Regret post-treatment in men with pre-existing cardiovascular disease


Another newly published paper, this time in the British Journal of Urology, addresses issues related to cardiovascular disease and the treatment of prostate cancer. However, in this case it is about the treatment of men who had an existing cardiovascular condition at the time of their initial treatment.

In this paper, Nguyen et al. sought to explore specifically whether cardiovascular comorbidity is associated with treatment regret among men with recurrent prostate cancer after first-line therapy. it has previously been demonstrated that treatment regret is associated with a lower level of educational attainment, non-White race, greater post-treatment declines in sexual function, and systemic symptoms.

Treatment regret can have an adverse impact on a patient’s overall outlook and has been associated with a poorer global quality of life. Understanding predictors of regret can help clinicians better counsel patients about their treatments so that later regret can be avoided. In previous studies, regret has been

The study was based on a retrospective analysis of data from 795 men enrolled in the Comprehensive, Observational, Multicenter, Prostate Adenocarcinoma (COMPARE) registry. All patinets had a biochemical recurrence at an average (median) of 5.5 years after prostatectomy (n = 410), external beam radiation therapy (n = 237), brachytherapy (n = 124) or primary androgen deprivation therapy (n = 24).
The authors were able to show that:
  • 14.8 percent of the patient cohort reported regret.
  • Patients with pre-existing cardiovascular comorbidity were more likely to experience post-therapy bowel toxicity (P = 0.022).
  • The factors significantly associated with increased treatment regret were
    • Cardiovascular comorbidity (adjusted odds ratio [AOR] = 1.52)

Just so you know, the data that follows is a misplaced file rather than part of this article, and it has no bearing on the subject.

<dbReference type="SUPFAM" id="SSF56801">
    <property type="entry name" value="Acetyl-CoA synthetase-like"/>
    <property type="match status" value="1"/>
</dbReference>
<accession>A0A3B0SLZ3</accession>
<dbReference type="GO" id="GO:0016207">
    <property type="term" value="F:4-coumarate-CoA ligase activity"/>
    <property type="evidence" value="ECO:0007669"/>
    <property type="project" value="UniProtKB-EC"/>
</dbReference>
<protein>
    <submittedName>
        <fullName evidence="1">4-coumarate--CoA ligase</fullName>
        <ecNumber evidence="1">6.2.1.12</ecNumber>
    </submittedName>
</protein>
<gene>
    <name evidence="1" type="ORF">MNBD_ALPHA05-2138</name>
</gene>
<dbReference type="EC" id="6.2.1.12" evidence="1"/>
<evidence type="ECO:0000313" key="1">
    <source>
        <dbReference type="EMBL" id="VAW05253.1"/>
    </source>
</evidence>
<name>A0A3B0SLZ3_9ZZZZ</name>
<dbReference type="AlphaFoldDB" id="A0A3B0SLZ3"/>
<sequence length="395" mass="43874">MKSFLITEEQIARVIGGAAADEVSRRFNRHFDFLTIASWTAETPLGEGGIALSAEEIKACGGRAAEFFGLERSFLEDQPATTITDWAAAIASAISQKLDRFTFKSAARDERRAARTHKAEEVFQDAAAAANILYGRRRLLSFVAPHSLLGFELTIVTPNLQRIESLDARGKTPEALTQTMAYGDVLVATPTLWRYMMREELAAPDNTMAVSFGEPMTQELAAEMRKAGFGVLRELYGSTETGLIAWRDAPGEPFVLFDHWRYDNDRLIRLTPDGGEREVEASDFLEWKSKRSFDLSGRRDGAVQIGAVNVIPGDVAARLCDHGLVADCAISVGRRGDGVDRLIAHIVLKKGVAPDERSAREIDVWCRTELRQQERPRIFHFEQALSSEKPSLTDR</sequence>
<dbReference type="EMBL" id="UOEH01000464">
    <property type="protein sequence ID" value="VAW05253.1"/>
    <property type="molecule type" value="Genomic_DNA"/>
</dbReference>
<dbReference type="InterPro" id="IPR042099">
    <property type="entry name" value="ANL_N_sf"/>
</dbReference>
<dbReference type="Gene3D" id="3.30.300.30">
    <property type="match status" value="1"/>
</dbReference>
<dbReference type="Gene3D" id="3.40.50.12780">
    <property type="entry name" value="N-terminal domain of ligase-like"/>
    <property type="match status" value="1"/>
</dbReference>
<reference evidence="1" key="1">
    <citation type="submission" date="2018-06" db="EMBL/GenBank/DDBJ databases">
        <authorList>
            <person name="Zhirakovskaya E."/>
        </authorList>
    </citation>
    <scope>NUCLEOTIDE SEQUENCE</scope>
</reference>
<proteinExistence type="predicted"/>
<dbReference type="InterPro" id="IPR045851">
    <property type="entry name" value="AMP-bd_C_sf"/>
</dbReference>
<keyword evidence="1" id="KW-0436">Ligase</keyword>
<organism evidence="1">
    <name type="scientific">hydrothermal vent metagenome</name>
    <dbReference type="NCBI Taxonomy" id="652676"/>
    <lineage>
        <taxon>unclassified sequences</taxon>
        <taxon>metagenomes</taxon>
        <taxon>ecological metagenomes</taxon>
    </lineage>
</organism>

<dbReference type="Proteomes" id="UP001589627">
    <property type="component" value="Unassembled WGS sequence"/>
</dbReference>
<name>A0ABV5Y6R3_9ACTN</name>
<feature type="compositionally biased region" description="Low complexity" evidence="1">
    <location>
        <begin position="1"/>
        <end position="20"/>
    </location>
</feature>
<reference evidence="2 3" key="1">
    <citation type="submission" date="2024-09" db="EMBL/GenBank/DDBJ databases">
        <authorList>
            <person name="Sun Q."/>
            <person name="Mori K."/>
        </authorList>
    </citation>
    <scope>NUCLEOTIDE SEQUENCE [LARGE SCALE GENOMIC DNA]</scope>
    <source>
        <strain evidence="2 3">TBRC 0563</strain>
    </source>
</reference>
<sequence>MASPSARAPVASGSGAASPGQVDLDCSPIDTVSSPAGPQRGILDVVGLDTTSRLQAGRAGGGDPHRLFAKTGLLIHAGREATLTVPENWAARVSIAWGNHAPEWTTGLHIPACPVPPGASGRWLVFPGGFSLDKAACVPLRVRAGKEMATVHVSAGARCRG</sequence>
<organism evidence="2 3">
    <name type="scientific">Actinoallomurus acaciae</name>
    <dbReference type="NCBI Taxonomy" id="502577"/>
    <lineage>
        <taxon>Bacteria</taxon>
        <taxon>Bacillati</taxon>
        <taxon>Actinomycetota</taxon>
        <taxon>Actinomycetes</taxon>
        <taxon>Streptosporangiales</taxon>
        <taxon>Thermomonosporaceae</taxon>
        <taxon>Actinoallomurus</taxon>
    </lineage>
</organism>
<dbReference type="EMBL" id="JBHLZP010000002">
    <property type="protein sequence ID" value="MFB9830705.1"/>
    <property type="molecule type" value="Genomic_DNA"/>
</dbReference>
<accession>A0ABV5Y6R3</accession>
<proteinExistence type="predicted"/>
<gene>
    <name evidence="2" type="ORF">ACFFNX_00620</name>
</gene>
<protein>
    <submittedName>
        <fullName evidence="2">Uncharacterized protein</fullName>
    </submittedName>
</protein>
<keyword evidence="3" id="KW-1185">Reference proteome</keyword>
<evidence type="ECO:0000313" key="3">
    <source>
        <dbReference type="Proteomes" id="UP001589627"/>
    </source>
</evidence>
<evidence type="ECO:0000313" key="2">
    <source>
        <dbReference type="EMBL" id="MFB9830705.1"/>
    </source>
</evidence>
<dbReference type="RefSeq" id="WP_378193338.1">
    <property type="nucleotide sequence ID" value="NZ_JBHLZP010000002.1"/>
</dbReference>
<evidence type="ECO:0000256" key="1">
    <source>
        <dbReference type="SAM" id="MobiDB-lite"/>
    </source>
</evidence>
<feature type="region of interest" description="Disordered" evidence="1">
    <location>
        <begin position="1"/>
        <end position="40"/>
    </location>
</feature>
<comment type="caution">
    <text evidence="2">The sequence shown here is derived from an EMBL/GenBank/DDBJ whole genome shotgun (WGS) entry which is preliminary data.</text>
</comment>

• Younger age (AOR = 0.97 per year increase in age)
    • Bowel toxicity post-treatment (AOR = 1.58)
The authors conclude that the patients with pre-existing cardiovascular comorbidities were > 50 percent more likely to experience treatment regret than men without cardiovascular comorbidity, and that these data suggest that men with pre-existing cardiovascular comorbidities give additional consideration to active surveillance as a first-line form of management for newly diagnosed prostate cancer.
A further discussion of this paper on the Reuters web site provides supplementary information. In that discussion, Dr. Timothy Showalter, a radiation oncologist at Jefferson Medical College in Philadelphia who was not involved in the research is quoted as stating that “We’ve known for a while that men with other medical problems, like heart disease, may get a smaller benefit from radiation or surgery.” He want on to say that this study represents “another piece of evidence that supports closely monitoring men with prostate cancer” as opposed to implementing immediate treatment.

As noted by Reuters, “The study doesn’t show why patients with heart problems had more second thoughts about their treatment.” One possibility noted by the study’s lead author is that “men dealing with other diseases may not be able to cope with the extra distress from cancer treatment.”

It is important to note that this study only addresses regret in men who had a biochemical recurrence after first-line treatment and not all patients receiving first-line treatment for prostate cancer. As Dr. Nguyen is also quoted as saying, “This study tells men who have other diseases that maybe they should take a step back and not treat the cancer right away.”

One Response

  1. Regret, like satisfaction, almost surely reflects personality and coping styles. It may be that regretful patients with heart disease who are considering prostate cancer treatment will be even more regretful if they forgo prostate cancer treatment. This, alas, is the deficiency of retrospective analyses. What seems clearly apparent, however, is that prostate cancer diagnosis occurs in a varied and potentially problematic psycho-social environment. This points to the need to attend to the many dimensions of health that patients present, including the emotional.

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